With New Voters at the forefront of my mission, I landed my first professional op-ed. If you are similarly passionate about New Voters and spreading the goals of New Voters, writing an op-ed for your nearby paper might just be the way for you to connect your ideas for youth engagement with the mission of New Voters. To get started, here are the tips that I used to edit my piece, and the ones that I think prove most valuable for youth writers:
Publishers and readers want to understand your message from the get-go. Being asked to read through paragraphs of fluff is sure to deter any reader or editor from reaching the meat of your paper due to sheer boredom. Tell us why you are writing, who you are writing for, and what your position is. Getting to the point is especially important now, as many publications have cut back on how much room they allocate to opinion pieces.
Publications want to hear a professional’s perspective regarding new medication or a youth activist’s perspective on current events. Your piece might be expertly written, but if it is outdated, overly discussed, or simply too mundane, it will most likely not be published. Excite the reader, grab their attention, and connect to current events: You’ll be sure to at least catch the paper’s eye.
Offer a Fresh Outlook
This tip is a no-brainer, but it’s also often overlooked. Hundreds of articles have been published about the effects of COVID-19 on family dynamics; thousands of others have been published regarding the coming 2020 elections. No one wants to read your regurgitated version of those pitches. What people, and editors, do want to read about is how COVID-19 affected your small business, or how the coming 2020 election is creating a rift in your family during holidays. It is important to emphasize what makes you unique, and why this story can only be told by you. Putting a new spin on any topic can make it all the more interesting, and an original outlook is what will prove that your piece and your message are worth telling.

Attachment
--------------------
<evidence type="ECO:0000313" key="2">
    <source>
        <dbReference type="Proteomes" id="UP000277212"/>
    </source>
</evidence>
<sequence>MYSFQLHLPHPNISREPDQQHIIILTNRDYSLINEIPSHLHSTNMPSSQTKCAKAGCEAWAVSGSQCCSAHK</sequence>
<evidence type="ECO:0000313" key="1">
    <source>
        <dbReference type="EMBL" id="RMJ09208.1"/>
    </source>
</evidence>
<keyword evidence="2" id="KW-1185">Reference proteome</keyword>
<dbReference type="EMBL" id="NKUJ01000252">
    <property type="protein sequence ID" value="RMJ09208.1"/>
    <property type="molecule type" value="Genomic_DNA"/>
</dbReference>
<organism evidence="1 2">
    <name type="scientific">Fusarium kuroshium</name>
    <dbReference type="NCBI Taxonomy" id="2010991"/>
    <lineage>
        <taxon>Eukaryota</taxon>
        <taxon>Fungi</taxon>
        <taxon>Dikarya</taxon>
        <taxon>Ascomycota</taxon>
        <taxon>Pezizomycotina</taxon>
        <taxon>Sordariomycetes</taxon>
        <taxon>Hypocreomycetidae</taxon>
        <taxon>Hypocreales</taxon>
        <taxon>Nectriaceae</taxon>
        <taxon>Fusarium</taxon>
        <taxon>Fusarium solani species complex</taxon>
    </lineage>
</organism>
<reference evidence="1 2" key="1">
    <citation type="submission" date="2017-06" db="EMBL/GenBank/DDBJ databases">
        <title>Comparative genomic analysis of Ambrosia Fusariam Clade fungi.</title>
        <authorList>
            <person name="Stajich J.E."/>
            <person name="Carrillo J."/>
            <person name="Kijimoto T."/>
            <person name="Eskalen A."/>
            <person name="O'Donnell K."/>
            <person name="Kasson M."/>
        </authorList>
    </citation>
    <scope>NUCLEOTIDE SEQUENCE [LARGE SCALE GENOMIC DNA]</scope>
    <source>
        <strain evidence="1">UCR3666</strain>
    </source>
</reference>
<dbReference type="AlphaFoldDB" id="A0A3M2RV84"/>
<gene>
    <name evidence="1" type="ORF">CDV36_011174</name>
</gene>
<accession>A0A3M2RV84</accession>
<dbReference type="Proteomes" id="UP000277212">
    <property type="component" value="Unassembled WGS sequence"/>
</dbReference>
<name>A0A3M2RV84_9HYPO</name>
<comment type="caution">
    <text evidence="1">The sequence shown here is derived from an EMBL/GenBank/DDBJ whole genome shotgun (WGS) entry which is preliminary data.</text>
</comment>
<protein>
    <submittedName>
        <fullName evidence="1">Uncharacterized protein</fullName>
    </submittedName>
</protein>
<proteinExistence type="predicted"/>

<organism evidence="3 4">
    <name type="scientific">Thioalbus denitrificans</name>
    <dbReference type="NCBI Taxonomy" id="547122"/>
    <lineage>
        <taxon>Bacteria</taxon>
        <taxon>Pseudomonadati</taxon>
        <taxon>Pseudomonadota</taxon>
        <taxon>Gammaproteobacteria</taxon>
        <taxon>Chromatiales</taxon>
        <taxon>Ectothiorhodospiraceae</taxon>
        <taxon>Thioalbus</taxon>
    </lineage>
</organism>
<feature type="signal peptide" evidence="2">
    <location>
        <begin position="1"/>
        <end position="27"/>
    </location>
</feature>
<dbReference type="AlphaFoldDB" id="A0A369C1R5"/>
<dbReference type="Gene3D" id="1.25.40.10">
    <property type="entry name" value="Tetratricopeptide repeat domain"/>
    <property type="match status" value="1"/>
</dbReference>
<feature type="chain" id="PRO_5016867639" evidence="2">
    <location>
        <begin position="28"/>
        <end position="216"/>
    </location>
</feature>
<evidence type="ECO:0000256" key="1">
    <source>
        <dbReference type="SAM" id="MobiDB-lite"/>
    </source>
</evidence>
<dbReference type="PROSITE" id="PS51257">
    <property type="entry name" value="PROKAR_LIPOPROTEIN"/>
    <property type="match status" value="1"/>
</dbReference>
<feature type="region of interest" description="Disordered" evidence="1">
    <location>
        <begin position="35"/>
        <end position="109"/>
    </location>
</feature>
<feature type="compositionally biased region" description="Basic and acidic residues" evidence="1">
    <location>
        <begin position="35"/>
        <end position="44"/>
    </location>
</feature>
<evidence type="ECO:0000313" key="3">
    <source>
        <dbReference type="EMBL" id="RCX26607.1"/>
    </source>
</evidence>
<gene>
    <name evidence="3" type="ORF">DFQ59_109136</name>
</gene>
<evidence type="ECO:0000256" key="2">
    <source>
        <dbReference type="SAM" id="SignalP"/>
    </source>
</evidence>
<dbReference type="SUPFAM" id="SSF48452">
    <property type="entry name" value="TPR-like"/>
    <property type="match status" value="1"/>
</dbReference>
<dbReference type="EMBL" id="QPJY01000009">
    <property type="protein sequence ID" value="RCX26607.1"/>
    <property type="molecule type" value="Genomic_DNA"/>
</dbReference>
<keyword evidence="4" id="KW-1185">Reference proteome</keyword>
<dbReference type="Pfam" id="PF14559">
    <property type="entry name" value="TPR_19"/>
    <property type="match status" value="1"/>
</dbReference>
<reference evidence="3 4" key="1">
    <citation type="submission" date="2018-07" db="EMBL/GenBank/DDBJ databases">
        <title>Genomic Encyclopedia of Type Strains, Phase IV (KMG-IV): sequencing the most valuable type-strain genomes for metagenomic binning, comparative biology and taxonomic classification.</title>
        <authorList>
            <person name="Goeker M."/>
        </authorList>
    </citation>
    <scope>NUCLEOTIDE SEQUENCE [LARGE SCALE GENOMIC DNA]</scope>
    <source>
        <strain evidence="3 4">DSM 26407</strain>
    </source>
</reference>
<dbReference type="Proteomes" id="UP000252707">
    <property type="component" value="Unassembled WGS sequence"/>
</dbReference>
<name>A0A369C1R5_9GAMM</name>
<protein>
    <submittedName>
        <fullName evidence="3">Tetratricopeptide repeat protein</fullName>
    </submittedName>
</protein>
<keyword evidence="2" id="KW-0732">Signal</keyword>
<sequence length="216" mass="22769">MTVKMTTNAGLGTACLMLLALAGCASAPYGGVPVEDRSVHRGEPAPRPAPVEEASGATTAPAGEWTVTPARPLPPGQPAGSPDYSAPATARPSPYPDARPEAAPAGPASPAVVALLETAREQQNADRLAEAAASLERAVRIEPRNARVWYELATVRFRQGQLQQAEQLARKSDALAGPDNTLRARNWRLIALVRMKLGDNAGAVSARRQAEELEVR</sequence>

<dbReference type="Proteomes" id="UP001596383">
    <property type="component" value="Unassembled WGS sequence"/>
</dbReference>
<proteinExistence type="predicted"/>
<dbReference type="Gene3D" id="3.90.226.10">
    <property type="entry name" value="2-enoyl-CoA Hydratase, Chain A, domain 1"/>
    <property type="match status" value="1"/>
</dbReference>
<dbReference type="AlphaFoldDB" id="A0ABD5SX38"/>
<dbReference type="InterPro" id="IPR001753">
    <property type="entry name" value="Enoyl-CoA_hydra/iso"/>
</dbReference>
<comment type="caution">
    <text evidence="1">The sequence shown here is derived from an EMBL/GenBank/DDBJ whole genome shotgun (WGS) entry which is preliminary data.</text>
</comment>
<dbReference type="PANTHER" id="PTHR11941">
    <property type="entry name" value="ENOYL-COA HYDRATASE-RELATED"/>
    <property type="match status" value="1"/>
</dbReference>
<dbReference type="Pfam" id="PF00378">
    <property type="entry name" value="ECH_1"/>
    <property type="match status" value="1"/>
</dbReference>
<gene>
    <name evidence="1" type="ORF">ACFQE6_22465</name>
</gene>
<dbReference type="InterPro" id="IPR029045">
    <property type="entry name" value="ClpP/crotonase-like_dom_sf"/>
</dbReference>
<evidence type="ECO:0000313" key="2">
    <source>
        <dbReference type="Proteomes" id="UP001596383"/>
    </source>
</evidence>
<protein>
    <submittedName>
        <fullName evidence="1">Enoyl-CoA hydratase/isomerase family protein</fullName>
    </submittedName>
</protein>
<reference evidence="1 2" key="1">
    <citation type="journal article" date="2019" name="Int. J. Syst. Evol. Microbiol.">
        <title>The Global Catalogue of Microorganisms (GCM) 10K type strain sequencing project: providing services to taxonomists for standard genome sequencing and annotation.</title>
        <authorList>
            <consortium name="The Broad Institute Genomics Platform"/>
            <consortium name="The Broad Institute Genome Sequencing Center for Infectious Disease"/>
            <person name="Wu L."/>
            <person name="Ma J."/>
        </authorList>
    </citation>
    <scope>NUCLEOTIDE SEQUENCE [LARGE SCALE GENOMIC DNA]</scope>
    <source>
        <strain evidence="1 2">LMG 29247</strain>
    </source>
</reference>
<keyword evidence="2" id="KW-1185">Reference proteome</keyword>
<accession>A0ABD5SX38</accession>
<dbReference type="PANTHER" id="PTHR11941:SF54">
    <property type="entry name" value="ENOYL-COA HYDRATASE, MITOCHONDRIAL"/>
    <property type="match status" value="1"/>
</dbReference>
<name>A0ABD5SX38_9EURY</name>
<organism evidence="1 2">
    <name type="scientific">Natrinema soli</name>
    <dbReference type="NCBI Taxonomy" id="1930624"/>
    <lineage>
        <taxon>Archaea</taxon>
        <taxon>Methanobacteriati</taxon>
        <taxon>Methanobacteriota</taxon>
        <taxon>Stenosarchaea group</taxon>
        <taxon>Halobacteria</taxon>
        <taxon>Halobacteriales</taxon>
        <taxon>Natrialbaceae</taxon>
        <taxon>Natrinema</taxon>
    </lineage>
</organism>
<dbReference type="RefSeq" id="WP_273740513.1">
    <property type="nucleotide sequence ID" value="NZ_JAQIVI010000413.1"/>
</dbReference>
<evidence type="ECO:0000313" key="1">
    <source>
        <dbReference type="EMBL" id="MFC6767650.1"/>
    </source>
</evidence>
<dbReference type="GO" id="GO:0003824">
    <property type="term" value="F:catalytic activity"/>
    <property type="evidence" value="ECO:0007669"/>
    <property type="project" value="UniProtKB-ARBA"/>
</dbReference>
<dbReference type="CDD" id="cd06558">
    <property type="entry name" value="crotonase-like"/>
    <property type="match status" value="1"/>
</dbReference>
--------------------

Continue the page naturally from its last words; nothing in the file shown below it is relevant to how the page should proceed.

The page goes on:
Do Your Research
Doing your research means two different things: doing your written research and doing your media research. The first is fairly simple: If you are going to throw around numbers and statistics, make sure they are backed up by credible sources. Including loose ends in your work will not only detract from your message, but also is a sure way to get your piece completely shut down by editors.